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March 3, 2008

Filed under: journalism»communication

Record Time

Here's one of the things they don't tell you when you go to buy a cell phone: how easy it is to record calls. But for a journalist, that's really important. Not in a sinister sense, obviously. For interviews, you want a record for your notes, or sometimes to transcribe at least partially. I've been able to do a pretty good job in the past with just a pencil and paper in the past, but it requires a lot of concentration. Recording frees an interviewer up to pay more attention and work on followup.

A few weeks ago I bought a RAZR on eBay. I wanted a phone with a camera and Bluetooth, in case I saw something while I was out and didn't have my real digital camera. The phone has some good points, and some annoying features--its frustratingly terrible battery meter comes to mind. Still, I didn't think--until the other day, when I scheduled an interview for Ars--about how I was going to hook it into a recorder.

The RAZR doesn't have any kind of physical connection for a headset. It's all meant to be over Bluetooth, which is great for wearing one of those little earpieces that makes you look like a schizophrenic, but doesn't do me much good. In fact, it turns out, it's a total disaster.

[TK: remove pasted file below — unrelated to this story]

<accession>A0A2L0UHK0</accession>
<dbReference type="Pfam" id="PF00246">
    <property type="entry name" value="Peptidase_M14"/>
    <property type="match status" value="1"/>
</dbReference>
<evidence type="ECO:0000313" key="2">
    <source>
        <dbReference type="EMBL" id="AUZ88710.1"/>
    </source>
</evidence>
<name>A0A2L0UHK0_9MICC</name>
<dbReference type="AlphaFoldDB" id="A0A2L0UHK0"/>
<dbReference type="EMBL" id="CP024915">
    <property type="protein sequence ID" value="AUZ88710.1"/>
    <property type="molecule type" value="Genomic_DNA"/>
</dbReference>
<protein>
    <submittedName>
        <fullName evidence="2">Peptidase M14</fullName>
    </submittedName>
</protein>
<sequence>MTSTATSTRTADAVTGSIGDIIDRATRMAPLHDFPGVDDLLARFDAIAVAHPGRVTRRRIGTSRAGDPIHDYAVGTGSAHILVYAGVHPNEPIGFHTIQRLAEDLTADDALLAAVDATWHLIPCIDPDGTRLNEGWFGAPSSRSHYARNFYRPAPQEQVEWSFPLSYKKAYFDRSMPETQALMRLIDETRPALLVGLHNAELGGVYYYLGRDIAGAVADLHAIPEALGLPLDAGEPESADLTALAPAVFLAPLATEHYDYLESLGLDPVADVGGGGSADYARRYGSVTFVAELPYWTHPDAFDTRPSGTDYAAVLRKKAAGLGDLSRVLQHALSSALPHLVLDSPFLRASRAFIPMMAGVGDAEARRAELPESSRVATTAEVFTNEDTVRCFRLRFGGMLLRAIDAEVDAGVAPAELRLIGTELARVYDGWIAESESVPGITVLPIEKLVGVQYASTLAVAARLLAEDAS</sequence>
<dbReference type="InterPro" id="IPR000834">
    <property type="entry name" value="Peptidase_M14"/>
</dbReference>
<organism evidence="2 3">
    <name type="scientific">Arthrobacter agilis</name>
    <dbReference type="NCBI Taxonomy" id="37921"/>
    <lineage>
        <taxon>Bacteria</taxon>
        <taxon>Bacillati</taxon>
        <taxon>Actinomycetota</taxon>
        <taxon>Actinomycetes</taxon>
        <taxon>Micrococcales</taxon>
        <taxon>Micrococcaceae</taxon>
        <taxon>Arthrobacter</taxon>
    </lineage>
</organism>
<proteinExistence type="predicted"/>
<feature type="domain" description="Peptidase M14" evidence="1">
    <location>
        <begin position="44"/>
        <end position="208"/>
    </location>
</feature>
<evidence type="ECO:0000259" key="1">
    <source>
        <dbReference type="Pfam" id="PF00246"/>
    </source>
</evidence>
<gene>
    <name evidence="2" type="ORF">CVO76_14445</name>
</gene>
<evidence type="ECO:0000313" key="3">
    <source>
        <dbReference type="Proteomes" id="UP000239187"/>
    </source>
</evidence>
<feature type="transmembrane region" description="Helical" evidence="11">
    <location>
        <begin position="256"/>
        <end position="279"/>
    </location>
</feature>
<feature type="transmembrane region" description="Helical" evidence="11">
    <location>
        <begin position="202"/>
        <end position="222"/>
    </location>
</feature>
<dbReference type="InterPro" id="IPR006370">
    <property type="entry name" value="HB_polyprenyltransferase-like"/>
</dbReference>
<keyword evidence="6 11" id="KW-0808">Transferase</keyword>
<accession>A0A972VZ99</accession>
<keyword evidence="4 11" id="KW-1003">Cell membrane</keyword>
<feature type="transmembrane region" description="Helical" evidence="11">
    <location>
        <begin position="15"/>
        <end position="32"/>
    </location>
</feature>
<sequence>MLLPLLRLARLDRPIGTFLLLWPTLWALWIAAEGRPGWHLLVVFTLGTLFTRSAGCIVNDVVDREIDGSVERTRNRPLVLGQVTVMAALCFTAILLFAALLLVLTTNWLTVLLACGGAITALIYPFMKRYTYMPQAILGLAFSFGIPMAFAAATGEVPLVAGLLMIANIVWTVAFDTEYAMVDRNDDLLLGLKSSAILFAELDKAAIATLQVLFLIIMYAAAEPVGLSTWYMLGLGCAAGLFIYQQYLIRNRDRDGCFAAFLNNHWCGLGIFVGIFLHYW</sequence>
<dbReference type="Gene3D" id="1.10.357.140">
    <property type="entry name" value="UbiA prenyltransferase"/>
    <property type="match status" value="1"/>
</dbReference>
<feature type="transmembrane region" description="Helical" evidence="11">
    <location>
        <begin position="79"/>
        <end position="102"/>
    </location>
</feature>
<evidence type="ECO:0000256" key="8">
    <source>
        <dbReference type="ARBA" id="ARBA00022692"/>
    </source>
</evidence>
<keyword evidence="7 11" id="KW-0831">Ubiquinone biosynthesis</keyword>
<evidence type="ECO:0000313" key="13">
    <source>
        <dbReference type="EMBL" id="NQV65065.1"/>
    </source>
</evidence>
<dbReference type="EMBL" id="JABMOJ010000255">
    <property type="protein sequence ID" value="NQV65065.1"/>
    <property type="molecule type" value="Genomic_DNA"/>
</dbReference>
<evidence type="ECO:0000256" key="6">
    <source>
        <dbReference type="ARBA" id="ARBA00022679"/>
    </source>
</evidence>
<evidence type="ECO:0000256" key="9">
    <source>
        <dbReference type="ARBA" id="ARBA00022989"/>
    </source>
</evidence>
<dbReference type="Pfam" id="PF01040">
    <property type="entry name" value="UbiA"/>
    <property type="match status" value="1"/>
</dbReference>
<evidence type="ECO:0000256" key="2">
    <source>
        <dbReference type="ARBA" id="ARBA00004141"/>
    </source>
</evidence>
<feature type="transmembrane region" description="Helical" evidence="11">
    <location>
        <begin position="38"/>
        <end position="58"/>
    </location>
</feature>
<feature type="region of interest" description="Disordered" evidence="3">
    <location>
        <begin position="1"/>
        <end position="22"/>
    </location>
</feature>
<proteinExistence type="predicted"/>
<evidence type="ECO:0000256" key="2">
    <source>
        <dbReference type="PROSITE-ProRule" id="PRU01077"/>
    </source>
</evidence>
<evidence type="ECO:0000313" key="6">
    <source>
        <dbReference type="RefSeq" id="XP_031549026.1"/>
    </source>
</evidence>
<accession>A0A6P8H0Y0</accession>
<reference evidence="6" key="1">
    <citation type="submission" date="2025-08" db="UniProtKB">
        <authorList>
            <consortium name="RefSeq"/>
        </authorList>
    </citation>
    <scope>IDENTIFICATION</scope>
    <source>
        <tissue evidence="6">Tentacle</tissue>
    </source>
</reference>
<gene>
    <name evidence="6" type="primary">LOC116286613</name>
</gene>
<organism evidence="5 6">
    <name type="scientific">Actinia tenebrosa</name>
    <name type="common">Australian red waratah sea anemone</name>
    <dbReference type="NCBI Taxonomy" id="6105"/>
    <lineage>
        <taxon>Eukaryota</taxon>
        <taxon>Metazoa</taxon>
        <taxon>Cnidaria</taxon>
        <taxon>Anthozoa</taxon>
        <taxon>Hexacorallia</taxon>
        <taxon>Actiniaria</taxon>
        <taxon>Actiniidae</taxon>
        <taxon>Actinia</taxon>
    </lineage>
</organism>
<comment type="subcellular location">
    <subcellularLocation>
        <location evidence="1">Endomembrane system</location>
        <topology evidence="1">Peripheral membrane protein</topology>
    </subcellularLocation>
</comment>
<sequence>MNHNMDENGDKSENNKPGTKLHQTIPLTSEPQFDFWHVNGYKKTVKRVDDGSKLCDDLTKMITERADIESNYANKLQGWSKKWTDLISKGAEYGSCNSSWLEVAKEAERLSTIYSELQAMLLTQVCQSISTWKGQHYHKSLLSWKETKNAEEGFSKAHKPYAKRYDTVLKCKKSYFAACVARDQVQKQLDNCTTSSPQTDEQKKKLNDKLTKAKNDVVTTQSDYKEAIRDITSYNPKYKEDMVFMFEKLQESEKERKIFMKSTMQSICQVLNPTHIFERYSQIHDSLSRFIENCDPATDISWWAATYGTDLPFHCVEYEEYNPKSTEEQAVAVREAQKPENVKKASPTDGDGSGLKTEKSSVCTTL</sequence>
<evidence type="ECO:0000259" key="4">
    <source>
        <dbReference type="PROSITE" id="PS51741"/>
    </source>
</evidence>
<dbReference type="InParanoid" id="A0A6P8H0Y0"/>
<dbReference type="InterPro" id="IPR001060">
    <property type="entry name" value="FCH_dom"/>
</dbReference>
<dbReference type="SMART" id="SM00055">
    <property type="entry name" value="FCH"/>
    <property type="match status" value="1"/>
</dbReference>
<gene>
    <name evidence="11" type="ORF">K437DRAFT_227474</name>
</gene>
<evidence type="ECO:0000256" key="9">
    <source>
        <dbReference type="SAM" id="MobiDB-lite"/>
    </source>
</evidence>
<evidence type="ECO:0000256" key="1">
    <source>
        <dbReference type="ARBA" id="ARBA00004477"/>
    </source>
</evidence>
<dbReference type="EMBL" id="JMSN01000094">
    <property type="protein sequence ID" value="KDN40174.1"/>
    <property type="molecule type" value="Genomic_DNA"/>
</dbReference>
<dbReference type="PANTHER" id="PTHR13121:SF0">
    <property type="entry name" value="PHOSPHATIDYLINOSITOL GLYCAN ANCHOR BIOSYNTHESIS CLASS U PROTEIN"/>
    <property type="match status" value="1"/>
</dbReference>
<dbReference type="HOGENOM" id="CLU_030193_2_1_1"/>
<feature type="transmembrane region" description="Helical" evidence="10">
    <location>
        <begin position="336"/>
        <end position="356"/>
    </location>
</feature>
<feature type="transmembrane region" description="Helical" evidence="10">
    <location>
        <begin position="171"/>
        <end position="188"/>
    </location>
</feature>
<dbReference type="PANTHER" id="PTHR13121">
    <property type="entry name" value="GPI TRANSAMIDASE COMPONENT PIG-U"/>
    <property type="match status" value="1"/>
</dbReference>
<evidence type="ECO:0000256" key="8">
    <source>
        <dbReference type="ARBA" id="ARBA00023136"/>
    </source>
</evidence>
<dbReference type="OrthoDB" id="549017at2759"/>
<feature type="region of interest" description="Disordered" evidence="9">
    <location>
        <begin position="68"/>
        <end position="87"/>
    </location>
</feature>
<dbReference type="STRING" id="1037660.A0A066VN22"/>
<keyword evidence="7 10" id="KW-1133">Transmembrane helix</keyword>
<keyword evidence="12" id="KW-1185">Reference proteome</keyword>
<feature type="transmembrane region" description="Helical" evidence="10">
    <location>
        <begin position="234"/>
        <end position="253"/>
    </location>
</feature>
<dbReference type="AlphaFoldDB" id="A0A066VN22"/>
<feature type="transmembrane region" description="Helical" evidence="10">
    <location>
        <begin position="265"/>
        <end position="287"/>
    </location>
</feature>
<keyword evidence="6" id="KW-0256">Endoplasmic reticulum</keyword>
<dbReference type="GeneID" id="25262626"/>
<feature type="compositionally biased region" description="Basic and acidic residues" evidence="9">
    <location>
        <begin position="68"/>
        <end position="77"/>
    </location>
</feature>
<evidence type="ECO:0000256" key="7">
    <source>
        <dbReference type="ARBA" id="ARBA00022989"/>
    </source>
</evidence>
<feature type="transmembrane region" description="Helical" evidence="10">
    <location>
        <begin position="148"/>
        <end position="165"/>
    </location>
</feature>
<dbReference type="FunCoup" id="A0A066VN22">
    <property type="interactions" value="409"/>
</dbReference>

Now the way I normally record phone calls is by using a $20 gadget that I bought from Radio Shack, which goes between the handset and the main unit. I always thought this was one of those things where I was just playing it by ear until I got to CQ and saw that everyone had exactly the same Radio Shack phone tap on their desks--if we're doing it wrong, we're all doing it wrong together. You can get something similar for cell phones, but they've got to have an earphone jack, which again, the RAZR doesn't.

So the interim solution was going to be to pair the laptop with the phone as a Bluetooth headset, then talk through the laptop using one of those cheap voicechat headsets, piggybacking on the soundcard to get my recording. Messy, laggy, and not incredibly confidence-inducing the way a hunk of wire would be, but I tested it at home and eventually got it to work.

Went to do the interview tonight, got everything paired, and: the sound would not go from my headset to the phone. I could hear everything, and the Windows mixer was seeing input. But it wasn't making it across the Bluetooth connection. Luckily, I was testing it with my voicemail instead of during the call, but since I really want to write this piece up as a transcript (or at least use extensive quotes), I had to call the interviewee and reschedule for a Skype session tomorrow night. I've recorded those in the past, and know that I can get it to work properly. Still, it's embarrassing and unprofessional to have to go there in the first place--not a high mark for my interview technique.

I don't know what you can learn from this, except A) Bluetooth continues to drive me crazy, B) always test your interviewing setup relentlessly, and C) sometimes there's just no replacement for a landline. But it is an educational experience: when I work on setting up multimedia opportunities for other reporters at CQ, I guarantee I'll be keeping this in mind. Is my solution reliable? Does it require a lot of setup or know-how? If not, I'll find some other way. It's easy to complain about luddite journalists, forgetting that they need to be able to capture moments with only a moment's thought in order to do their job.

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